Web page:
“Our current best assessment,” Rice told Jake Tapper in one of the five appearances, “based on the information that we have at present, is that, in fact, what this began as, it was a spontaneous – not a premeditated – response to what had transpired in Cairo.”
But a handful of damning official emails obtained by Reuters also confirmed that both the White House and the State the Department knew within two hours of the onset that the attack was a premeditated effort carried out by extremist groups linked to al Qaeda.
In light of the indisputable evidence, Rice admitted to the senators Tuesday that her talk-show statements were inaccurate. But she excused herself of responsibility in pushing the administration’s false narrative by saying her remarks were based on available intelligence that changed over time.
Additionally, her excuse contradicts statements made by intelligence officials during a series of hearings that revealed the available intelligence “talking points” she was given by the White House were altered.
More specifically, all mention that the attack was a premeditated terrorist attack, were eliminated.
Then there are the conflicting statements made by acting director of the Central Intelligence Agency, Michael J. Morell, who accompanied Rice at Tuesday’s meeting with the Republican senators.
On Tuesday, Morell claimed the F.B.I. modified Rice’s talking points, by removing a specific reference to Al Qaeda.
However, during his Nov. 15 testimony at a closed-door hearing – as reported by Fox News — Morell denied having any knowledge of who changed the talking points.
Moreover – in a statement delivered after their meeting with Rice and Morell — McCain, Graham and Ayotte said that the C.I.A. called to notify them that Morell had erred, and that the agency had made the changes, not the bureau.
Only adding to the confusion, CIA Director David Petraeus testified on Nov. 16 that references to “Al Qaeda involvement” in the attack were stripped from the agency’s original talking points.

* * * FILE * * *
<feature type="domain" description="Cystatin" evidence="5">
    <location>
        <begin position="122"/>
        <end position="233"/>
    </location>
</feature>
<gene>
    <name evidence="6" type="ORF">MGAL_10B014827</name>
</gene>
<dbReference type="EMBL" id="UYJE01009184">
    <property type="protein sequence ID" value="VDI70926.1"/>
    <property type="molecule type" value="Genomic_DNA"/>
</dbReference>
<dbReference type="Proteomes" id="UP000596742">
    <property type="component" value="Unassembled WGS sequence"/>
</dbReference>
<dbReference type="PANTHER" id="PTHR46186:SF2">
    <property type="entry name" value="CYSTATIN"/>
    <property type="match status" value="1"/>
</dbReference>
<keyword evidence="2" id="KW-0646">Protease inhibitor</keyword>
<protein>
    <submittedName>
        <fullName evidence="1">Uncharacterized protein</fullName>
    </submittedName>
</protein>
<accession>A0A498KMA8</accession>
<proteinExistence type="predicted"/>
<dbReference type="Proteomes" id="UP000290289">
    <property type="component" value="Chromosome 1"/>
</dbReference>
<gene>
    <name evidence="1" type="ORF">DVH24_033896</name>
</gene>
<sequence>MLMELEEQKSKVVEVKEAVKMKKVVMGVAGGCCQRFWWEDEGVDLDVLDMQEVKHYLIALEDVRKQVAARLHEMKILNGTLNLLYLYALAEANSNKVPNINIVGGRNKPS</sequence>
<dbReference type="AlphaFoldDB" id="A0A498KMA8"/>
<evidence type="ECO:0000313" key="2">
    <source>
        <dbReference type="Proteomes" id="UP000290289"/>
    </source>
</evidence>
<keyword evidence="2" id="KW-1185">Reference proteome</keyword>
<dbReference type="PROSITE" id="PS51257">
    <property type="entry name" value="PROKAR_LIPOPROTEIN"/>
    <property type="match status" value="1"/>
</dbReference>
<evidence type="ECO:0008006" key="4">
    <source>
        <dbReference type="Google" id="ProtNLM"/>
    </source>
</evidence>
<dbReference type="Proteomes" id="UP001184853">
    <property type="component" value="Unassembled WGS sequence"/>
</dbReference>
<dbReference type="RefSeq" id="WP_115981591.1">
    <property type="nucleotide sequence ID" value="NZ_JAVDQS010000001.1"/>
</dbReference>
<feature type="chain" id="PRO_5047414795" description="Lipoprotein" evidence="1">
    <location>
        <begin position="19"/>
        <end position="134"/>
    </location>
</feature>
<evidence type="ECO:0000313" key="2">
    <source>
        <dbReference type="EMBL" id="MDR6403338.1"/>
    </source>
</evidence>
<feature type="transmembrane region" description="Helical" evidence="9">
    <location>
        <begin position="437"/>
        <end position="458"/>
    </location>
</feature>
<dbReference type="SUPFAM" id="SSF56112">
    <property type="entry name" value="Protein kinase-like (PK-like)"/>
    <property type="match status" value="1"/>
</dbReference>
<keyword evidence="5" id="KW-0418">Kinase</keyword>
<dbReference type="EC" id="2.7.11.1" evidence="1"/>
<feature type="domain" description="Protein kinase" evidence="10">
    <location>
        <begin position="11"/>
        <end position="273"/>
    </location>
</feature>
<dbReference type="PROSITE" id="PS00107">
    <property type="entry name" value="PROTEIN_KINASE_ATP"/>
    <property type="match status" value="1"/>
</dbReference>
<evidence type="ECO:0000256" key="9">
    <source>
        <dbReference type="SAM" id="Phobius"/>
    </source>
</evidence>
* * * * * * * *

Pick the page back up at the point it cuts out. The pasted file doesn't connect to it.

In a Nov. 19 report by CNS News, comments made by Democrat senator and chair of the Senate intelligence committee Diane Feinstein gave credence to the testimony of Petraeus –that the reference to Al Qaeda was included in his initial “talking points” — and eluded that the Al Qaeda reference was removed by the White House.
When asked on Meet the Press why Rice didn’t call the Benghazi attack an act of terrorism – when the CIA had called the attack an act of “terrorism” from the beginning — Feinstein said Rice “could speak publicly only on unclassified speaking points” because the administration was concern about naming a terrorist group “until we had some certainty.”
Additionally, Feinstein’s statement raises another question.
If Rice’s comments were choreographed to satisfy the administration’s concern for “certainty” — why did the White House send Rice on a mission to mislead Americans with the story that the attack was a “spontaneous” response to a video on five talk shows?
Moreover, after it had been clearly established that four Americans were killed in a premeditated terrorist attack, why did Obama personally further the false story by referencing the “crude and disgusting video” six times in his statements before the United Nations two weeks later?
Despite her many missteps, regardless of the growing questions being raised by the mounting string of conflicting explanations being offered by the administration and against the increasing Republican opposition, Obama appeared resolved to nominate Rice as Hillary Clinton’s successor as secretary of state.
“Susan Rice is extraordinary,” The Weekly Standard quoted Obama saying at Wednesday’s cabinet meeting. “Couldn’t be prouder of the job she’s done.”
“As I said before,” Obama said Nov. 14 in response to Republican concerns about the inconsistencies of Rice’s statements on Benghazi, “she made an appearance at the request of the White House in which she gave her best understanding of the intelligence that had been provided to her.”
If Senator McCain and Senator Graham and others want to go after somebody, they should go after me.
Considering the mounting evidence that his administration “provided” Rice with grossly inaccurate “intelligence,” perhaps it’s time to take the president up on his challenge.